Music and Fiction

I’ve heard people rant and rave and bellow That we’re done and we might as well be dead, But I’m only a cockeyed optimist, And I can’t get it into my head.

~ Rogers and Hammerstein, South Pacific 1949

Anybody remember that tune? I do. I can still "hear" it.

What is music? I know what the dictionary says:

The art of arranging sounds in time so as to produce a continuous, unified, and evocative composition, as through melody, harmony, rhythm, and timbre.

Fine. But what is it? Other animals make sounds, vocalize, but only humans make music. Some folks say that whales, wolves, and birds sing. Okay, but that begs the question of what singing is. A whale warble is not the same as Mitzi Gaynor singing, "I’m gonna wash that man right out of my hair," in South Pacific. That song, by the way, became quite popular amongst housewives during the ’50s; maybe they weren’t entirely happy with their husbands who returned from war. In any event, we might agree that human music is distinct from the sounds of other animals.

I must have heard music during my earliest childhood. My mom sang along with music on the radio, and she sang in the choir at church. She had a stack of 78-rpm records that I played over and over (’30s swing music), and she had me begin piano lessons when I was five (I wouldn’t call that music). My dad tolerated most music, and he came to especially like musicals. He had played the cornet when he was young, but he only used it to fetch me home for dinner when I was a kid.

One Christmas when I was about twelve, dad bought a new Hi-Fi that would play 33 and 45 rpm records, and my big brother gave him two LP records. One was Dvorak’s New World Symphony, and the other was Rimsky-Korsakov’s Scheherezade. Mom and dad didn’t particularly like them, but oh boy, I was crazy about them. I never heard such music, I never imagined such music. I played those records so often that dad put the Hi-Fi in the basement so he couldn’t hear it. I wore out those records.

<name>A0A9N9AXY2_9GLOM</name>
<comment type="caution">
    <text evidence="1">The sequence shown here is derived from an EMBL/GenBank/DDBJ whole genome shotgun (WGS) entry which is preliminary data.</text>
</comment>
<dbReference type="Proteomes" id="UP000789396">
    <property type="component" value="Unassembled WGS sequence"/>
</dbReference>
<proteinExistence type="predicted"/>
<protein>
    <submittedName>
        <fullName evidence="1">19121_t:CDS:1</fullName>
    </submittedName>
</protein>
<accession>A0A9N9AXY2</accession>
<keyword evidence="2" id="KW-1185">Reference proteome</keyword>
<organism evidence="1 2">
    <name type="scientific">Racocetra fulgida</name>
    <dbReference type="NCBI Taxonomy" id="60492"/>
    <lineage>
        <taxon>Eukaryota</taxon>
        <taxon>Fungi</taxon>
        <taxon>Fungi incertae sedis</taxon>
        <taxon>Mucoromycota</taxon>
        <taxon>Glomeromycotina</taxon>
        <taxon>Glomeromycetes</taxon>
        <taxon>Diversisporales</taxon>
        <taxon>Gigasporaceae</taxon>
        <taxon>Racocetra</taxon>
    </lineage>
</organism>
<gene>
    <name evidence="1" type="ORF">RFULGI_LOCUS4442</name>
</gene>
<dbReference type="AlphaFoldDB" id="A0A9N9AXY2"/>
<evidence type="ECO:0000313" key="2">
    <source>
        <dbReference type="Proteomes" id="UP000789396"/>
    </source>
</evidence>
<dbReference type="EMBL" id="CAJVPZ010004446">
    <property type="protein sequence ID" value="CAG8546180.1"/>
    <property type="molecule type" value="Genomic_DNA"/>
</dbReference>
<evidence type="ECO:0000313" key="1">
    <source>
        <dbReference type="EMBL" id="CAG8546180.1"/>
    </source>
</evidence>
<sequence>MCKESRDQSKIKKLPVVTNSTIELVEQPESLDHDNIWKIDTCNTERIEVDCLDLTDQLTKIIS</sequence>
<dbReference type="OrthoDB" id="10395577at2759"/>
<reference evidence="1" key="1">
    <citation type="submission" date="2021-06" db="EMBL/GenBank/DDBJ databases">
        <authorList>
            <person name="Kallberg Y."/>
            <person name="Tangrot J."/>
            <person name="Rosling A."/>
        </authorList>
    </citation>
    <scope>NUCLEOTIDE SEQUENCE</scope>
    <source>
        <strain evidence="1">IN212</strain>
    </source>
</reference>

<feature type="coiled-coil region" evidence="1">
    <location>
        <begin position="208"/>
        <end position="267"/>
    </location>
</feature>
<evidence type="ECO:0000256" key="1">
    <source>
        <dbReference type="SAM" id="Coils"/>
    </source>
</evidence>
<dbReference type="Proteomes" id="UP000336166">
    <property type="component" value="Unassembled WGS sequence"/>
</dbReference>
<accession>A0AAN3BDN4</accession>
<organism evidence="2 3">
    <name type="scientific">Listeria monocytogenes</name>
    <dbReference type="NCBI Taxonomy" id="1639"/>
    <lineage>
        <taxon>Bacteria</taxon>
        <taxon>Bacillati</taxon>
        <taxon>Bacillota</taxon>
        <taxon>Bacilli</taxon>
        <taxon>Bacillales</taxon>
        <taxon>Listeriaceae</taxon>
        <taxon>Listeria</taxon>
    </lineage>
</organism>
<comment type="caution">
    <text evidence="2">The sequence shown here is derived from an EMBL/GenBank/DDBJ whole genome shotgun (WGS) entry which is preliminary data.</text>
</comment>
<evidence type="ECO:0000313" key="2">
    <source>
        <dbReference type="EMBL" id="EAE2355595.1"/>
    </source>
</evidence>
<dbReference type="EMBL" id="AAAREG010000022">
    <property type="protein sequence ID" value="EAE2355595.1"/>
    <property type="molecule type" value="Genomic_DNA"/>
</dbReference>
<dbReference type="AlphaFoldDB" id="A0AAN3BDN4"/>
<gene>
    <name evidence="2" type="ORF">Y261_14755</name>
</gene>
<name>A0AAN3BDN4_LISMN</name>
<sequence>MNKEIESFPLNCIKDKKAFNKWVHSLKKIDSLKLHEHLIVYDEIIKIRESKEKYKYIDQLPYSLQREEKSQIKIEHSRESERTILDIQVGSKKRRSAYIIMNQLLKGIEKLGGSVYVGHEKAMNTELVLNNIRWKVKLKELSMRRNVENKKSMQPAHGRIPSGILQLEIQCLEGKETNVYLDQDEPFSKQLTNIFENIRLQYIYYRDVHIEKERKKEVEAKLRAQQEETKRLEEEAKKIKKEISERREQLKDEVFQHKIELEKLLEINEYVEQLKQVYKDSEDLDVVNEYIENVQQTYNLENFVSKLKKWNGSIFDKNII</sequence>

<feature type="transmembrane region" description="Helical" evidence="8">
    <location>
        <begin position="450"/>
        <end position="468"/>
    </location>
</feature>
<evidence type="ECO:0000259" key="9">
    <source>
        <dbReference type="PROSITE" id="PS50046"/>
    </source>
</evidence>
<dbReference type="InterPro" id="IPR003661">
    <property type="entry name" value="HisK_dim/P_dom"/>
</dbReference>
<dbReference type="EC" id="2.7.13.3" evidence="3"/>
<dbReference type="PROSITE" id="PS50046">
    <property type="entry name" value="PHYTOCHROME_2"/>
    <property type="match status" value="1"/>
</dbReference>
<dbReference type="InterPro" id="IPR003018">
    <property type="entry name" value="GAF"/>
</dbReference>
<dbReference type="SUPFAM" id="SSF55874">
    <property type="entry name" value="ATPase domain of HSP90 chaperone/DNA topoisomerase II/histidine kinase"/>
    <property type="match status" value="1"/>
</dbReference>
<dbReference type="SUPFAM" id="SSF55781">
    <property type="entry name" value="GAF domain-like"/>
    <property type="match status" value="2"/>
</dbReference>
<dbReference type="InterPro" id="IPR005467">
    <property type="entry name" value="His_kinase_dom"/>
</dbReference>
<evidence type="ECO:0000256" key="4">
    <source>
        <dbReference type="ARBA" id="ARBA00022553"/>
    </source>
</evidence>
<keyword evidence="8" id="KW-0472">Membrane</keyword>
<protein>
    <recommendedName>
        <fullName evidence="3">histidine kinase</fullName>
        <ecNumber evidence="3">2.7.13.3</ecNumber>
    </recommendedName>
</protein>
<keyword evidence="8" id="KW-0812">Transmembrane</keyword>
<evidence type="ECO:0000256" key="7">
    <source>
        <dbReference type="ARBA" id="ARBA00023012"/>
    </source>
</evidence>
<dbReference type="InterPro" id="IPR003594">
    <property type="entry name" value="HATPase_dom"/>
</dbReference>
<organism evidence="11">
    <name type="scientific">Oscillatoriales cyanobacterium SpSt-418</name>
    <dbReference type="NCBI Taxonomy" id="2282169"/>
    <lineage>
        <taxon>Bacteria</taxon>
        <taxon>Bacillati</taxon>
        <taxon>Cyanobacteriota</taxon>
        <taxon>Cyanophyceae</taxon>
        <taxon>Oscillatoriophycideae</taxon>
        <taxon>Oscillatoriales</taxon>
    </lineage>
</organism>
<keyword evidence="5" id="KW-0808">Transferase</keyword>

That’s the curious thing. If I had never heard that kind of music, why did it instantly appeal to me? Although I still like the old swing music, and I earned some decent money playing it in a dance band during the ’50s, I’ve been hooked on classical music since first I heard it. Bach, Beethoven, Brahms, Mozart, Copeland, Hansen, you name it, I love it all. It plays 24/7 in my house, in my car, and in my head.

I don’t remember when I realized that music was playing in my mind — maybe thirty years ago, maybe forty. It isn’t an auditory hallucination, like when you believe somebody called your name, it’s something different. Other people who experience this will be nodding agreement right now, people who don’t will be shaking their heads. I worked with a doctor once who would unexpectedly burst into aria from some opera; he didn’t seem to notice that he was singing out loud. That’s it.

So what is it? I don’t know. We can’t eat it, we can’t wear it, we can’t burn it, we can’t even see it, yet music is there, and some of us wouldn’t care to live without it.

Fiction, on the other hand, is something different. Or is it? My dictionary says:

An imaginative creation or a pretense that does not represent actuality but has been invented.

One could say the same about music. Music and fiction are creations of the mind that need have nothing to do with perceived reality. Yet both are important to us.

As kids we played "let’s pretend" all the time, constantly modifying the stories we knew to produce ever more fantastic adventures, some of which were actually dangerous. When somebody did get hurt, like broke an arm, we’d immediately huddle around the injured one and invent a story to cover us. Why? I don’t know, it seemed the natural thing to do.

As I watched my own kids growing up — without television — I noticed that they did the same thing. Where did they learn that? I didn’t teach them. Could it be that creating a fictional world, and acting out in it, is part of human nature? Like music, perhaps?

What would a rousing action-adventure movie be without music? Blah. A romantic movie? Blah. Here the two imaginative arts reinforce each other, first recreated in Western Europe by opera, though practiced in ancient times, and in many other cultures as well.

One presumes that adults have learned the difference between reality and fiction. After all, rain is wet, snow is cold, fire is hot, and an empty stomach isn’t funny. Fiction and music are fine in their place, but there are real bills to pay, and real work to be done. Or so we say as we consume multiple fictions, often set to music, in television programs, in advertising, and in the so-called news.

Of course the most fantastic fiction of all comes from DC, where lies and delusion are more precious than fortune or blood, and it is not usually accompanied by music, unless it be a martial march or a funeral dirge, but I will not attempt to repeat the excellent expos of that subject by Tom Engelhardt. Enough to add that even children know the difference between fiction and reality; they are still sane.

For myself, I think I’ll stick to classical music. It makes more sense than political fiction any day.